President and General Dwight Eisenhower famously said,

“Plans are worthless, but planning is everything.”

President Dwight Eisenhower, speech, 1957 (1)

Planning gives you an understanding of what needs to happen to achieve a certain goal. What goal is up to you. However, wishing for that goal doesn’t work. Achieving that goal takes effort, and you have to know what to do and in what sequence to do it.

However, life happens and plans will have to change. The effort to think through what needs to be done remains worthwhile. That, I think, is what Eisenhower meant.

Think of planning as the difference between treating the quarantine as a vacation versus worrying yourself sick about money.

If you don’t have a goal, that’s a problem you need to fix. Frankl treated goals as essential elements to survival, and perhaps to happiness.(2) And they involve taking risks.

Failure is the mark of a life well lived. In turn, the only way to live without failure is to be of no use to anyone.

Brandon Sanderson

Part of a life plan is financial. Whether you like to collect money or not, and for many people it’s a necessary evil, without a plan, you’re likely to find yourself in a situation you don’t want. Thomas Jefferson spoke of workers as “wage slaves” and there is a satisfaction in working for oneself, whether highly successful or not. Probably the next level of satisfaction comes from knowing — if you must work for a paycheck — that you can tell your boss to take a hike without financial hardship. You get to that state through financial planning and disciplined spending.

You’ve seen them: the families, not uber rich, who have been able to take the coronavirus as a true vacation, as a time to relax and recharge, while the rest of us are fretting and struggling. Yes, they exist, and you could be one of them.

Planning involves preparing for life’s uncertainties and risks. Insurance is part of that plan. Investopedia reprinted an article today on the four types of insurance everyone should have. It’s nice to see articles like this, but the information is rather out-of-date. According to them, the four types you need are:

a. Life
b. Health
c. Long term disability
d. Auto

Let’s set auto aside. It’s a legal requirement and the risk of an accident is quite high.

So what’s wrong with the remainder of this list?

Life insurance is essential. Everyone dies. Your survivors get nothing until your bills are settled, and if there isn’t enough to cover your obligations, they get nothing of monetary value regardless of what you said in you will. It’s pretty ugly and can leave your loved ones in a jam and tarnish their memory of you.

Health insurance is essential. Everyone gets sick. Having a relationship with a doctor is important. An ER physician sees you once and won’t know how you might have changed since the last visit apart from what’s on your chart, if there is one. A good Primary Care Physician will know, and plays a key role in early detection of disease. And we should all know by now that early detection means lower costs, less recovery time and most importantly better outcomes.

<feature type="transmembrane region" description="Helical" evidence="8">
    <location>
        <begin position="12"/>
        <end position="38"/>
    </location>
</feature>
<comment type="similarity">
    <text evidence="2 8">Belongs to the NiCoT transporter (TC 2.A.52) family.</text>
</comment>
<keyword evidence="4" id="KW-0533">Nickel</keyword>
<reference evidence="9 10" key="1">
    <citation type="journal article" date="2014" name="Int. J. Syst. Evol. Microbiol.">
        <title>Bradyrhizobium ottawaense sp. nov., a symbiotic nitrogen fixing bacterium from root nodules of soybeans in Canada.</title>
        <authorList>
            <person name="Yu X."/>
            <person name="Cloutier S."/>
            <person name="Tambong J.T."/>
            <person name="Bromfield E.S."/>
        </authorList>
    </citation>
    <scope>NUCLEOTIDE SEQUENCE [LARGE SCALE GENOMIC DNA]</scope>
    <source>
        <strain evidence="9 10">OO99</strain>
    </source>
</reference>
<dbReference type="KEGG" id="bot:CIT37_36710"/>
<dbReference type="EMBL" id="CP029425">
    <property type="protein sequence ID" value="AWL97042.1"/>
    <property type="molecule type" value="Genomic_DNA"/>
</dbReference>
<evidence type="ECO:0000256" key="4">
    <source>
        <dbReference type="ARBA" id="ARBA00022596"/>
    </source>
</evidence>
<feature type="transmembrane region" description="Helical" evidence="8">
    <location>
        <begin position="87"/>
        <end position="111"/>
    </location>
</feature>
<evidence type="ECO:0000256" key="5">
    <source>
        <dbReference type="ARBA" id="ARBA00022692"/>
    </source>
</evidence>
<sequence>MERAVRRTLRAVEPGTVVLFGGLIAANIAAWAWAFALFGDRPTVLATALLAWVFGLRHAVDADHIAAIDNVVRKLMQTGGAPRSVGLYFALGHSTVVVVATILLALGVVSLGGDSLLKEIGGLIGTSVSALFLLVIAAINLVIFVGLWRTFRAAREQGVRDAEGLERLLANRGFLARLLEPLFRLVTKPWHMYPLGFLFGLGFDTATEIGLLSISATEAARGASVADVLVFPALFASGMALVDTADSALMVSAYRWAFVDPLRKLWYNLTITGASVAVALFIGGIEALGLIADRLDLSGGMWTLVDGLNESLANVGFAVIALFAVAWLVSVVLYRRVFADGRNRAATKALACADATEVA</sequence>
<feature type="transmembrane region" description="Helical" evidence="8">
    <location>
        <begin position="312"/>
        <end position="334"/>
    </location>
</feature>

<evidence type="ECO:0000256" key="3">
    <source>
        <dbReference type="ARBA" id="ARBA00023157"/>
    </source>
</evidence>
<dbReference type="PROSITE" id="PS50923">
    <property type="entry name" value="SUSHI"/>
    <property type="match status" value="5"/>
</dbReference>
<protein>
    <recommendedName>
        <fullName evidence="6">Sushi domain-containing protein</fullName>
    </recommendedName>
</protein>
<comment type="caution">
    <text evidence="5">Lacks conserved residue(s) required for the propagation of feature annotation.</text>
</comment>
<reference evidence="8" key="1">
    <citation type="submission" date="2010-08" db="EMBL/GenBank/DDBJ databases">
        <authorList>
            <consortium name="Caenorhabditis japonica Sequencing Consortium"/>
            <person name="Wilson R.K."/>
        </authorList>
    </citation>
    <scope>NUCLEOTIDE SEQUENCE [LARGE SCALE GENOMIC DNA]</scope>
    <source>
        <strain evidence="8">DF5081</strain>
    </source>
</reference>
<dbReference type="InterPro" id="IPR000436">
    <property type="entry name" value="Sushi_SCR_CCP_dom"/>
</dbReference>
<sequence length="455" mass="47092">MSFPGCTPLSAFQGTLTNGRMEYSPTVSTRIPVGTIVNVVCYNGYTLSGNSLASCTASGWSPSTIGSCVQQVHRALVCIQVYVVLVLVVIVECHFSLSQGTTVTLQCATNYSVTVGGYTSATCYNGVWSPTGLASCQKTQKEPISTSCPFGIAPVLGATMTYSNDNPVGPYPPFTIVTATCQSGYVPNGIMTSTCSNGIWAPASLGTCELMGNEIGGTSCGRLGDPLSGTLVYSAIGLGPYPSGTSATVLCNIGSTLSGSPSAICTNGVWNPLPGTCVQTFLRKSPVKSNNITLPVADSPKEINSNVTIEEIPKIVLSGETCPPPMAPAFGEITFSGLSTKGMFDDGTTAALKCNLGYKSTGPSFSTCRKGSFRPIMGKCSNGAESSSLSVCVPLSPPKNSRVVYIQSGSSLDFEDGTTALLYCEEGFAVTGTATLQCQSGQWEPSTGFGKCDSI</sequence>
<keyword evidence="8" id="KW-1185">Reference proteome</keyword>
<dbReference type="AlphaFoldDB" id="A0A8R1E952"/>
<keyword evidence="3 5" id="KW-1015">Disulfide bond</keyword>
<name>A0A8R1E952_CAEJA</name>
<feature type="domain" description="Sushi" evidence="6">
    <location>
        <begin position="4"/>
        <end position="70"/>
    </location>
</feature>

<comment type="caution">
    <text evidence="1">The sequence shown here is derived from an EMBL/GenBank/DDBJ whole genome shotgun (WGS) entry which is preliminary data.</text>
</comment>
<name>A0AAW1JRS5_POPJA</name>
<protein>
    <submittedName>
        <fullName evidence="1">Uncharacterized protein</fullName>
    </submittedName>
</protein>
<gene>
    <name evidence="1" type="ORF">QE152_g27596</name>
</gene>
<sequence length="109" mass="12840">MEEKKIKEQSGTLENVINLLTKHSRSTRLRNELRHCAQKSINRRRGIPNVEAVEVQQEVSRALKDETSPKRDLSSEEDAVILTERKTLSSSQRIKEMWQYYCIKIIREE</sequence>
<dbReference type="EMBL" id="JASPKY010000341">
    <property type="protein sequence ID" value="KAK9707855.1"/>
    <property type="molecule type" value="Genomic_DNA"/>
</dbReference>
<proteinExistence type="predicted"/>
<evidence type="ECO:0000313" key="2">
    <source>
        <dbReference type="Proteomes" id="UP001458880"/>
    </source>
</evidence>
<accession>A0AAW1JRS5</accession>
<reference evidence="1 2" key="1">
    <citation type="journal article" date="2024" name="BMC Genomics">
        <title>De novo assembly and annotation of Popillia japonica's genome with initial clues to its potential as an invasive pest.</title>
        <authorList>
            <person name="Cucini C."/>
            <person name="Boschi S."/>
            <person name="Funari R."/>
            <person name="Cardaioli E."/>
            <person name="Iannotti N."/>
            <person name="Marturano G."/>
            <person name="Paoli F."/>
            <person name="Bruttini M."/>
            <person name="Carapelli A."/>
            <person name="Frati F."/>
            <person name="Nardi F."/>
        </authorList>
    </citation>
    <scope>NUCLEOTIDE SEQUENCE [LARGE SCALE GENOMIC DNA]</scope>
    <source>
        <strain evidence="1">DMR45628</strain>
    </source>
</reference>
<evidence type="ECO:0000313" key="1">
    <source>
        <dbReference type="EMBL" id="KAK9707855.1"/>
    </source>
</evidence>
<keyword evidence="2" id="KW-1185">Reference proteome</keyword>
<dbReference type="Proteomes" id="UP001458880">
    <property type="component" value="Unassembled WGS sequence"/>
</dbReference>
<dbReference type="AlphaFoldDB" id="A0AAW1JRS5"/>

With Medicare, healthcare isn’t optional. You get Part A on turning 65 at not cost if you have worked the appropriate number of quarters. Part A covers major medical expenses. This is a charge for Part B, which covers outpatient services, and a penalty if you don’t sign up when first eligible and aren’t covered by another plan (e.g., employer coverage). There also a penalty for Part D, the drug plan, if you don’t sign up immediately and don’t have comparable other coverage.

However, necessary isn’t the same thing as sufficient. Fidelity Investments has estimated that each adult will encounter an average of $285,000 in medically related costs that Medicare will not cover.(4)

And that’s before considering nursing home care. Medicare covers basically one month, with the balance on you. In New Jersey, nursing home rates range from $9,000 to $14,000 per month — so that can get to be quite a sum fairly quickly.

You can protect yourself against these costs by

  1. Establishing an HSA account if your company supports that option (that’s not an HRA, they’re very different);
  2. Purchasing long term care insurance (which won’t cover all the costs, and in expensive areas, may actually cover relatively little of the cost);
  3. Impoverishing yourself and going on Medicaid; or
  4. Establishing permanent life insurance with living or accelerated benefits. You can borrow against the cash value if needed. The living benefits rider permits part of the death benefit to be used for long term care, chronic or critical illness (what’s allowed varies between insurance companies).

Long term disability is a question mark. Protecting income is important, but long term disabilities (defined as being disabled two years or longer) just don’t happen all that often. Further, payments may be reduced if you receive Social Security Disability. For short term disability, there are a variety of options including state Workman’s Comp insurance for which you are already paying.

Insurance is virtually always much cheaper if you buy it at a younger age. Further, compounding can build up the cash value if you buy earlier rather than later.

But knowing that and doing what you need to do at the right age requires planning.


  2. Viktor Frankl, Man’s Search for Meaning.

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